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About David Wiles. This difference in even the basis of their names seems to implicate the moral superiority of women in a male run society. The entire play is based upon an Akan oral tradition called Anansesem folk tales. The main character of the play is Ananse the spider. The qualities of Ananse are one of the most prevalent parts of the play. Ananse is cunning, selfish, has great insight into human and animal nature, is ambitious, eloquent, and resourceful. By putting too much of himself into everything that he does Ananse ruins each of his schemes and ends up poor. He is written in an exaggerated sense in order to force the process of self-examination.
Ananse is used as a way to spark a conversation for change in the society of anyone reading. The play tells of Ananse attempting to marry off his daughter Anansewa off to any of a selection of rich chiefs, or another sort of wealthy suitor simultaneously, in order to raise money. Eventually all the suitors come to his house at once, and he has to use all of his cunning to defuse the situation. Along with this, Mbuguous is used, Mbuguous is the name given to very specialized sect of Ghanaian theatre technique that allows for audience participation.
The Mbuguous of this tale are songs that embellish the tale or comment on it. Spontaneity through this technique as well as improvisation are used enough to meet any standard of modern theatre. In his pioneering study of Yoruba theatre, Joel Adedeji traced its origins to the masquerade of the Egungun the "cult of the ancestor". They created short, satirical scenes that drew on a number of established stereotypical characters. Their performances utilised mime , music and acrobatics.
In the s, the popular traveling theatre moved into television and film and now gives live performances only rarely. It utilised non-Naturalistic techniques, surrealistic physical imagery, and exercised a flexibile use of language. Playwrights writing in the mids made use of some of these techniques, but articulated them with "a radical appreciation of the problems of society. Traditional performance modes have strongly influenced the major figures in contemporary Nigerian theatre.
Ogun, he argues, is "a totality of the Dionysian, Apollonian and Promethean virtues. The proponents of the travelling theatre in Nigeria include Duro Ladipo and Moses Olaiya a popular comic act. These practitioners contributed much to the field of African theatre during the period of mixture and experimentation of the indigenous with the Western theatre.
The history of African-American theatre has a dual origin. The first is rooted in local theatre where African Americans performed in cabins and parks. Their performances folk tales, songs, music, and dance were rooted in the African culture before being influenced by the American environment. The earliest form of Indian theatre was the Sanskrit theatre.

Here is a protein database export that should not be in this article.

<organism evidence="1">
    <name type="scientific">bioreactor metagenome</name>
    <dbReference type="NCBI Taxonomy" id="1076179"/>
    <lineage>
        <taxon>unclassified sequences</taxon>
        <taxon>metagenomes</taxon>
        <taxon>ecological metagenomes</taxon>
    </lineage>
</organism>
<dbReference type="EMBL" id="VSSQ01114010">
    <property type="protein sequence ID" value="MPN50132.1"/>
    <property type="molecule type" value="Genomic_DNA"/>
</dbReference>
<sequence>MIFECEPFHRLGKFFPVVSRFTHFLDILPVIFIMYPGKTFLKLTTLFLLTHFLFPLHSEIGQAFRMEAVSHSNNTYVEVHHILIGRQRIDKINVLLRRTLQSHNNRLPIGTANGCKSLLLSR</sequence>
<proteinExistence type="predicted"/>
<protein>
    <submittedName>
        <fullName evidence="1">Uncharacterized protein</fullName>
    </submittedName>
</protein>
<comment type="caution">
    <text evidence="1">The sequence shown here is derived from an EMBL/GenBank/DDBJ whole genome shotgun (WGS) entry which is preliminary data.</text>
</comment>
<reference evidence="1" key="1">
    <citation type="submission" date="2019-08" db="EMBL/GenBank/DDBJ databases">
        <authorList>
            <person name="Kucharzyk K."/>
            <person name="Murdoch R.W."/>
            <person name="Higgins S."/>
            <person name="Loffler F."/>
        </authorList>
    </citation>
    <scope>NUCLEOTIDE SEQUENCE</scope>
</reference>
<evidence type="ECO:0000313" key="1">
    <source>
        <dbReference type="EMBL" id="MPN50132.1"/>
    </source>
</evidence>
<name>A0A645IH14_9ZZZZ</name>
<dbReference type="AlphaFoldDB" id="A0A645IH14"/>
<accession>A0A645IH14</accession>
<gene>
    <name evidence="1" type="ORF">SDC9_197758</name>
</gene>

The earliest-surviving fragments of Sanskrit drama date from the 1st century. However, although there are no surviving fragments of any drama prior to this date, it is possible that early Buddhist literature provides the earliest evidence for the existence of Indian theatre. The Pali suttas ranging in date from the 5th to 3rd centuries BCE refer to the existence of troupes of actors led by a chief actor , who performed dramas on a stage.
It is indicated that these dramas incorporated dance, but were listed as a distinct form of performance, alongside dancing, singing, and story recitations. This would be as early as the 5th century BCE, but the event is only described in much later texts, from the 3rd-4th centuries CE. The Treatise is the most complete work of dramaturgy in the ancient world. It addresses acting , dance , music , dramatic construction , architecture , costuming , make-up , props , the organisation of companies, the audience, competitions, and offers a mythological account of the origin of theatre.
Sanskrit theatre was performed on sacred ground by priests who had been trained in the necessary skills dance, music, and recitation in a [hereditary process]. Its aim was both to educate and to entertain. Under the patronage of royal courts, performers belonged to professional companies that were directed by a stage manager sutradhara , who may also have acted. Certain sentiments were considered inappropriate for men to enact, however, and were thought better suited to women. Some performers played character their own age, while others played those different from their own whether younger or older.
Of all the elements of theatre, the Treatise gives most attention to acting abhinaya , which consists of two styles: realistic lokadharmi and conventional natyadharmi , though the major focus is on the latter. Its drama is regarded as the highest achievement of Sanskrit literature. Actors may have specialised in a particular type. The last was inspired by a story in the Mahabharata and is the most famous.